Thursday, December 30, 2010

Pathwonk: A new neuropathology blogger emerges!

Cyril B. Courville, MD (1900-1968)
Jeremy Deisch, M.D., a  neuropathology fellow at the UT Southwestern Medical Center in Dallas, recently emailed to inform me that he has begun a pathology blog which focuses on neuropathology and forensic pathology. So far, Pathwonk has gotten off to a great start! Dr. Deisch's most recent post features Loma Linda University's Neuropathology Museum. Cyril Brian Courville, M.D, a neurologist, neurosurgeon, and neuropathologist, who was the chairman of the Loma Linda University Department of Nervous Diseases, as it was known at the time. Regarding his blog, Dr. Deisch writes: "My intent is to share interesting cases which come through our department, most likely on a weekly basis. I also aggregated some links to websites and files that I found useful as both a pathology trainee and as a NP fellow. Right now, my focus is on NP. I'll be doing a forensic fellowship next year, so I'll probably put some non-NP autopsy cases in as well." Best of luck, Dr. Deisch, and welcome to the blogosphere!

Wednesday, December 22, 2010

Best Post of July '10: More evidence that Chronic Traumatic Encephalopathy is linked to playing football

The next in our Best of the Month Series is from July 2, 2010:

Recent neuropathological autopsy findings of a 26-year-old NFL player lend further credence to the idea that perhaps our high school children should not be playing football. Former Cincinnati Bengals player Chris Henry, who died after falling from a moving pick-up truck during a fight with his fiancee, was found to have histomorphologic evidence of chronic traumatic encephalopathy (CTE). See the tau-immunohistochemistry photomicrograph from Henry's brain above. The findings consist of neurofibrillary tangles similar to those seen in Alzheimer disease. This CNN.com article raises the question in my mind of whether school districts should offer genetic testing to potential players, as one's apolipoprotein E genetic status seems to indicate the likelihood that one might be more susceptible to the development of CTE. In any case, I intend to forbid my own son from playing football and from boxing. Any other sport is fair game. But I will not allow him to a participate in a sport where head injury is intrinsic not only to playing the game, but even participating in practices. This is not to say that I'm some kind of a pansy who is averse to any risk. I will allow my child to play any other sport, as head injury in other sports occur merely as accidents. But football and boxing will remain off-limits in my home.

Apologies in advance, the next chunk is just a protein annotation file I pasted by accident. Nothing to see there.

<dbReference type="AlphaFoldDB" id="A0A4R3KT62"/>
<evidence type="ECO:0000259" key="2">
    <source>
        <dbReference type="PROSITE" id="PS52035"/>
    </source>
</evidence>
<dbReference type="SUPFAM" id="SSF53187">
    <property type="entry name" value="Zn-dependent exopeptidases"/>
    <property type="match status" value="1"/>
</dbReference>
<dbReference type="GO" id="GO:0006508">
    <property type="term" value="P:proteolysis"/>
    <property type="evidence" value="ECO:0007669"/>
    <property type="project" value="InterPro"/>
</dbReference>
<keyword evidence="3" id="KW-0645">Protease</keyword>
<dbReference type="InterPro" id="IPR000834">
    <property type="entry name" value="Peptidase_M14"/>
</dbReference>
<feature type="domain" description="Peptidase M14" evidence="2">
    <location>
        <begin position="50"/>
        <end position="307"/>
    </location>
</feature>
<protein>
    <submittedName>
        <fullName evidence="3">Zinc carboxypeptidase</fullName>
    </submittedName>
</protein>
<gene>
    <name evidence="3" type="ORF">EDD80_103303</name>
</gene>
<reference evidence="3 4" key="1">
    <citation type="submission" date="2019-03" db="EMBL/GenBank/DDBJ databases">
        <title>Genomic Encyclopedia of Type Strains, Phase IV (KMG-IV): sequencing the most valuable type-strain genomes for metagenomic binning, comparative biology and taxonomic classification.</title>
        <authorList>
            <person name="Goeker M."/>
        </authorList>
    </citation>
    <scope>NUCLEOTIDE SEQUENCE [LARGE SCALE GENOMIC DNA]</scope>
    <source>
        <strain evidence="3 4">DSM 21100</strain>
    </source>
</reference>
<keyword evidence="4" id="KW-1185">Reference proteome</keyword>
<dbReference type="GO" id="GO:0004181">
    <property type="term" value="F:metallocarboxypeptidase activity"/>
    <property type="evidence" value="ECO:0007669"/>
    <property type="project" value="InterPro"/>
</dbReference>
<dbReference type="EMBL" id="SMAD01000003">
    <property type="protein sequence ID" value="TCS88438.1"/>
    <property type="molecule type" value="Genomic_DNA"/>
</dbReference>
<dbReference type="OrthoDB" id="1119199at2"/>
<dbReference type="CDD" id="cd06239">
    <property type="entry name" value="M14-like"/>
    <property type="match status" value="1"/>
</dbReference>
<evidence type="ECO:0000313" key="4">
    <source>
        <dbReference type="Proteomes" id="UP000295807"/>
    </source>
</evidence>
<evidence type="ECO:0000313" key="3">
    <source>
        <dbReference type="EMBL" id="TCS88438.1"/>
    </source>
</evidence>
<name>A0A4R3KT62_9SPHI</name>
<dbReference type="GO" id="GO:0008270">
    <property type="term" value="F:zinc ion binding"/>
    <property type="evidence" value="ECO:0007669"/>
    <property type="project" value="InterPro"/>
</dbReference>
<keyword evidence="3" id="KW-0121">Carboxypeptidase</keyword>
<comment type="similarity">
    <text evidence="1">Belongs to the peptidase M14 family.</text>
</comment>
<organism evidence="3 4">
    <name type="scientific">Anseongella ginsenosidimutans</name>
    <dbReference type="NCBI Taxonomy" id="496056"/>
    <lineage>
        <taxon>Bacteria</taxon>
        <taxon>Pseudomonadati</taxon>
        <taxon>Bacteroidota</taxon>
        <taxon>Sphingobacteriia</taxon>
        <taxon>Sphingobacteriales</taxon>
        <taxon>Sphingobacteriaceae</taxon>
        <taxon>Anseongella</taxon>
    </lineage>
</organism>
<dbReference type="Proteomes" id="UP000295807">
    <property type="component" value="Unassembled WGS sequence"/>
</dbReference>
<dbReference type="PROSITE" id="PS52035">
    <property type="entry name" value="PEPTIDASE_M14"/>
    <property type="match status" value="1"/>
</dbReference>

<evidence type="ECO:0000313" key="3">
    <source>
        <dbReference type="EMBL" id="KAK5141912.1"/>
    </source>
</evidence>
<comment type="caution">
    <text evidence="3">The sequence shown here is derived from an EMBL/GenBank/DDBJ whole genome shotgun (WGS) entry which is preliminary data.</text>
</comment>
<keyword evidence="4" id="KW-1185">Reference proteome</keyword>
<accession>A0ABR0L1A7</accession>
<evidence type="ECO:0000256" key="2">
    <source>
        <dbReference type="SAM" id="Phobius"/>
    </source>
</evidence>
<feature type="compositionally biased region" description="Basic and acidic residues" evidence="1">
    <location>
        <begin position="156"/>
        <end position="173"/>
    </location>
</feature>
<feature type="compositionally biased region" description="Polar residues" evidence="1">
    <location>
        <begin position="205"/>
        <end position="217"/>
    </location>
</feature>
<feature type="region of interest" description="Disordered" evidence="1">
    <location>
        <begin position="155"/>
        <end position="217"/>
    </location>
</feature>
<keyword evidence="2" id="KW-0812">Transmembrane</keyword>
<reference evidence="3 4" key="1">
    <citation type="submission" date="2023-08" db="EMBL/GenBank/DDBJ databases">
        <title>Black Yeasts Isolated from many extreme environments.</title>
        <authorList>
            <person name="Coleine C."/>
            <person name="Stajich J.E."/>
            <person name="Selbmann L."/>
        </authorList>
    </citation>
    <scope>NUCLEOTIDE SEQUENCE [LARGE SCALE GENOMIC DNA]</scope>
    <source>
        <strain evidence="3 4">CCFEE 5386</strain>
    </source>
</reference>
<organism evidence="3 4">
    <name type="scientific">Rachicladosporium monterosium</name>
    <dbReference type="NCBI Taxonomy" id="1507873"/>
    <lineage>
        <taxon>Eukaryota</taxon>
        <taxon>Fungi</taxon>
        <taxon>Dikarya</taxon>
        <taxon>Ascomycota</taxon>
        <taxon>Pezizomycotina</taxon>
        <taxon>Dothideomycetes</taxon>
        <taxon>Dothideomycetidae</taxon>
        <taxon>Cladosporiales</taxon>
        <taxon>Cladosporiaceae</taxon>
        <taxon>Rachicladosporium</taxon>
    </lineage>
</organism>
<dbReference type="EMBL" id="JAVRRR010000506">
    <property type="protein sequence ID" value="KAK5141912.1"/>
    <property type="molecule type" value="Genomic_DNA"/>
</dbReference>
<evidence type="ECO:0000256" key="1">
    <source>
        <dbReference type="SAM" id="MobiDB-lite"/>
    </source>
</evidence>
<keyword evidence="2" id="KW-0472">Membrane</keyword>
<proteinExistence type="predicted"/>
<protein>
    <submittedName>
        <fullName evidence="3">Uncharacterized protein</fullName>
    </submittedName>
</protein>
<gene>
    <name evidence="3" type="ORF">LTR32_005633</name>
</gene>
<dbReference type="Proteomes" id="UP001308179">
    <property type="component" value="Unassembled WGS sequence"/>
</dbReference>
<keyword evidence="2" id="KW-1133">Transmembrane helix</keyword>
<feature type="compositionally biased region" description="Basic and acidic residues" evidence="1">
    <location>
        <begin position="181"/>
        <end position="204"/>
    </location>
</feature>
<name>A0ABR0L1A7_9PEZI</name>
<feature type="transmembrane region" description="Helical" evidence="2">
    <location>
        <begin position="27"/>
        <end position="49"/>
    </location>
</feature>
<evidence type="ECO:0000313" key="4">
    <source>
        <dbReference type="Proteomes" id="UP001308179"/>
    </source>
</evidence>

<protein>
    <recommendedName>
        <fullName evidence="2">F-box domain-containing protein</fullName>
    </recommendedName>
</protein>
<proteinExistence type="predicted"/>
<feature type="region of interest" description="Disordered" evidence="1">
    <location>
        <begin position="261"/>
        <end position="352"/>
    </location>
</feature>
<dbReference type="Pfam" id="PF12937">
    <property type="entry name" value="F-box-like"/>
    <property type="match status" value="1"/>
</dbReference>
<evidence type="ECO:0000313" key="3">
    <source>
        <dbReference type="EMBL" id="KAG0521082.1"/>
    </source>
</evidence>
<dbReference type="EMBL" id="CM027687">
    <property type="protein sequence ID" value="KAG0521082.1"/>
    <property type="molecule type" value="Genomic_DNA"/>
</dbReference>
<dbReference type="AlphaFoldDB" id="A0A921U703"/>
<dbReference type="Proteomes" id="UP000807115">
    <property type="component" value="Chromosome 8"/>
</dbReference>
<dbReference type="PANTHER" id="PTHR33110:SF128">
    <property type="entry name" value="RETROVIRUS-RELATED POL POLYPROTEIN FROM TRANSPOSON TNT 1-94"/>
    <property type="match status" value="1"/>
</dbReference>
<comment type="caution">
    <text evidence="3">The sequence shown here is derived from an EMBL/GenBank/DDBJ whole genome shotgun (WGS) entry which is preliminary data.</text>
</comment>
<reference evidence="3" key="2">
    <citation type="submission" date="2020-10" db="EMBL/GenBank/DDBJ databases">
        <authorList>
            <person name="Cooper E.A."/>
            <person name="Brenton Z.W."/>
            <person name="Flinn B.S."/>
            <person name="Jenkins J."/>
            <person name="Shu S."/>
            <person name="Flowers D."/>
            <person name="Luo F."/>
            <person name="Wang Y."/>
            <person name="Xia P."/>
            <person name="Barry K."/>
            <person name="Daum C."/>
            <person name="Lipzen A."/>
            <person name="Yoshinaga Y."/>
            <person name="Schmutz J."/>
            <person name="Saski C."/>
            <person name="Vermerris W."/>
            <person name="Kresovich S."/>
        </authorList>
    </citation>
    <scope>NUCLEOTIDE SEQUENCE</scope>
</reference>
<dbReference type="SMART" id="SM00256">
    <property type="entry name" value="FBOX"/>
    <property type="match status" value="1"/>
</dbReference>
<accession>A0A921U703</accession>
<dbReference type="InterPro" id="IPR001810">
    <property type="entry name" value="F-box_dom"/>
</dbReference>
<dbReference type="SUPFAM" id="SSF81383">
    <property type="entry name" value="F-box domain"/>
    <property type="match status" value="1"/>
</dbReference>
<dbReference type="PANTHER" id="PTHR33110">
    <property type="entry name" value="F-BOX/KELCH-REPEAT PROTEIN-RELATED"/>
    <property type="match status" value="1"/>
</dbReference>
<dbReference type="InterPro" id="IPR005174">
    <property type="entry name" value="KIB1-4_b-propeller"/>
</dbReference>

Tuesday, December 14, 2010

Why the proliferation of neuropathology job openings?